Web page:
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Karate-no-Michi South Africa National Seminar 2001

The annual Karate-no-Michi South Africa National Seminar Seminar was held on 9/10 February in Johannesburg. Based on the response both verbally and by e-mail from the Dojo heads and instructors who attended the seminar, it was a great success.

First session
Friday 9 February (18h00-20h00)
Conducted by Macolm Dorfman Sensei

The primary aim of this opening session was to put across the essence and scientific basis of the technical aspects that would be emphasized throughout all the sessions, be it Kihon, Kata or Kumite, setting the theme for all the instructors taking sessions at the Seminar.

The extreme hip movement advocated by the two principal instructors of the Karate-no-Michi World Federation, Mikio Yahara Sensei and Akihito Isaka Isaka Sensei was explained in detail by Malcolm Dorfman Sensei who incorporated his own theories as well.

In addition, he showed the relationship of hip movement to various other parts of the body, in order to attain maximum efficiency of the total body when executing any karate technique. Great attention was given to the importance of the stabiliser muscles of the body as being the core/foundation of the source of power.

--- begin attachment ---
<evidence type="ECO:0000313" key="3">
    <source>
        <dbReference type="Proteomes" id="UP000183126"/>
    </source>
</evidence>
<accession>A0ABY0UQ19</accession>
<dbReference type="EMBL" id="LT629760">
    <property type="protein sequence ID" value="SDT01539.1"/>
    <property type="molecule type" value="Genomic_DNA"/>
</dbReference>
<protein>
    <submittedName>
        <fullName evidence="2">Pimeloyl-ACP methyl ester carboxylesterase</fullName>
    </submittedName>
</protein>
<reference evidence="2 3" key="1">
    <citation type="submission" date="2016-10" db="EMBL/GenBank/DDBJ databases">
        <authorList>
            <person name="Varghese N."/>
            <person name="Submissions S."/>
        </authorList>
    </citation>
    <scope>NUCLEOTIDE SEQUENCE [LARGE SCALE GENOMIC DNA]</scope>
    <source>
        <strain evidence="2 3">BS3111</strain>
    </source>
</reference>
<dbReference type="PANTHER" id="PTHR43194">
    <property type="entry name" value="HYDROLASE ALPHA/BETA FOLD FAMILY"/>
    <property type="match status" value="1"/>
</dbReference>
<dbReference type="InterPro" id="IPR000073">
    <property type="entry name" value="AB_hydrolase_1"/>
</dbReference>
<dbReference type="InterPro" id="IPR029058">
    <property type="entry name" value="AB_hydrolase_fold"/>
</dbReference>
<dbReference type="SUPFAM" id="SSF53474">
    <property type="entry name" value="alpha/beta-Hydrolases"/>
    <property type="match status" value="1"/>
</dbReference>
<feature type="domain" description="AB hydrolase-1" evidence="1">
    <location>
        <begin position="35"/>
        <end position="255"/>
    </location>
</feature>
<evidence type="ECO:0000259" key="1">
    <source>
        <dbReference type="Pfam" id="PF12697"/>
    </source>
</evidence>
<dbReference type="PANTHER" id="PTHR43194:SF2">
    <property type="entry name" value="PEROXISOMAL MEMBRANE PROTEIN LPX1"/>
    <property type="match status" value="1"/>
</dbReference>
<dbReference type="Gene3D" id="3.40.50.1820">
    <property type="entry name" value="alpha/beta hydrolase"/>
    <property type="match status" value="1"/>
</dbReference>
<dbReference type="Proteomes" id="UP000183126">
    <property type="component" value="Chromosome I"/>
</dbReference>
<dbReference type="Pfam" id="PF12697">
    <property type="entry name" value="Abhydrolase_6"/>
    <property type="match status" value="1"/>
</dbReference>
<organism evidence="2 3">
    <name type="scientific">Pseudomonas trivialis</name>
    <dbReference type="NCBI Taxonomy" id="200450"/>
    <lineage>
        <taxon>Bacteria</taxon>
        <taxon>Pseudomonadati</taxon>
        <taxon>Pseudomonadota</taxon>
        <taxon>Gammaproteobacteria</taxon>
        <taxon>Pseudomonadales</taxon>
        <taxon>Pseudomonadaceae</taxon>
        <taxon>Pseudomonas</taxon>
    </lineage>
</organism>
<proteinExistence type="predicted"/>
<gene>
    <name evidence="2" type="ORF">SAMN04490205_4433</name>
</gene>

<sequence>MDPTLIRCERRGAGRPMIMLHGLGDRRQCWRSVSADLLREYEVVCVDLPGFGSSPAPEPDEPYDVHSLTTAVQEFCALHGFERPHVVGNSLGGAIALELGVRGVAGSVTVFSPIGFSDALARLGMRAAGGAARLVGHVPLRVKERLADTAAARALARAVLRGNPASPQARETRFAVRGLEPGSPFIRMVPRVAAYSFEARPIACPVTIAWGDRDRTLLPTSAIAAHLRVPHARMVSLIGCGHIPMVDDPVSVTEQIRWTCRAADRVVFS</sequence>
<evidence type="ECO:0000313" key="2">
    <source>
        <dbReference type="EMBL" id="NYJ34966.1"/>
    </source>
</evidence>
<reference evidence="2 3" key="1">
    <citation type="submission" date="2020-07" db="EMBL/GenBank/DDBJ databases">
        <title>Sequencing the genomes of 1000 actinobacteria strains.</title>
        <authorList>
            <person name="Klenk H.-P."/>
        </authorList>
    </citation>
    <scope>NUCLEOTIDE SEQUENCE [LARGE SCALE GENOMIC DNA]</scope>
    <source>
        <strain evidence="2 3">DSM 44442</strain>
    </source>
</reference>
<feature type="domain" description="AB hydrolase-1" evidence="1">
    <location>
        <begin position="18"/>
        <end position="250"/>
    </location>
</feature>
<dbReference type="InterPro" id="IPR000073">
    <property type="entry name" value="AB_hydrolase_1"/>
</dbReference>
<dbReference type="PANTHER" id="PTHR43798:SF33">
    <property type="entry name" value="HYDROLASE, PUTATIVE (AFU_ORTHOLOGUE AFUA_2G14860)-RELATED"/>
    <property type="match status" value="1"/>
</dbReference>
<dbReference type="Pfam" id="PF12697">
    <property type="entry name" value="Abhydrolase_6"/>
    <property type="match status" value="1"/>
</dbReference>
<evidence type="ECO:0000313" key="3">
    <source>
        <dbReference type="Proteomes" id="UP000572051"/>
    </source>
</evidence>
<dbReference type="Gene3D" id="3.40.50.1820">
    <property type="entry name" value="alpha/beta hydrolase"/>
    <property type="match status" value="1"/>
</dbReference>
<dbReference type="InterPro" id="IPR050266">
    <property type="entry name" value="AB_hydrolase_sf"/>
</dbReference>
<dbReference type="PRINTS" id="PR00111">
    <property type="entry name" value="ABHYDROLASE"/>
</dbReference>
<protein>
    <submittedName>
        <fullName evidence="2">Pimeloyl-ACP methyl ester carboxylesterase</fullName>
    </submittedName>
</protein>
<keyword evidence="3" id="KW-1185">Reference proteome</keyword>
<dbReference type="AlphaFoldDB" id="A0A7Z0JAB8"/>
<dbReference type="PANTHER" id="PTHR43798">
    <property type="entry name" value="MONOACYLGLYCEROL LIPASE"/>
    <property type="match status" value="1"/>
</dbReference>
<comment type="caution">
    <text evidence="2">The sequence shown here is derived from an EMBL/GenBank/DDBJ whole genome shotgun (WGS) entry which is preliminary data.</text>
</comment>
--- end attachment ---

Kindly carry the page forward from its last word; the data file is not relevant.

On the philosophical level, Malcolm Sensei explained the importance of understanding "kokoro" (spirit) and implementing this attitude in karate-do as well as in all aspects of life. He quoted a former teacher under whom he trained some years back, Masahiko Tanaka Sensei, who had often stated: " Karate is 90% spirit, 10% technique". He also expounded on the old karate saying that everything begins with rei and ends with rei. (rei literally means bow). However it can be taken to mean the rei of reigi which means courtesy/respect. Thus, "everything begins with courtesy and ends with courtesy", and the members of Karate-no-Michi South Africa must adopt this approach, if they are genuinely following the Karate-no- Michi ("Way of Karate").

Second session
Saturday 10 February (06h30-07h30)
Conducted by Michael Roetz Sensei

This session was an implementation of training with spirit (kokoro). It was held outdoors at the Zoo Lake, in trackshoes, tracksuit pants or shorts and t-shirt or vest.

An enthusiasic and spirited Michael Roetz Sensei led by example, taking the karateka through a series of very physical variations of kihon, testing their strength, stamina and endurance - a true test of spirit.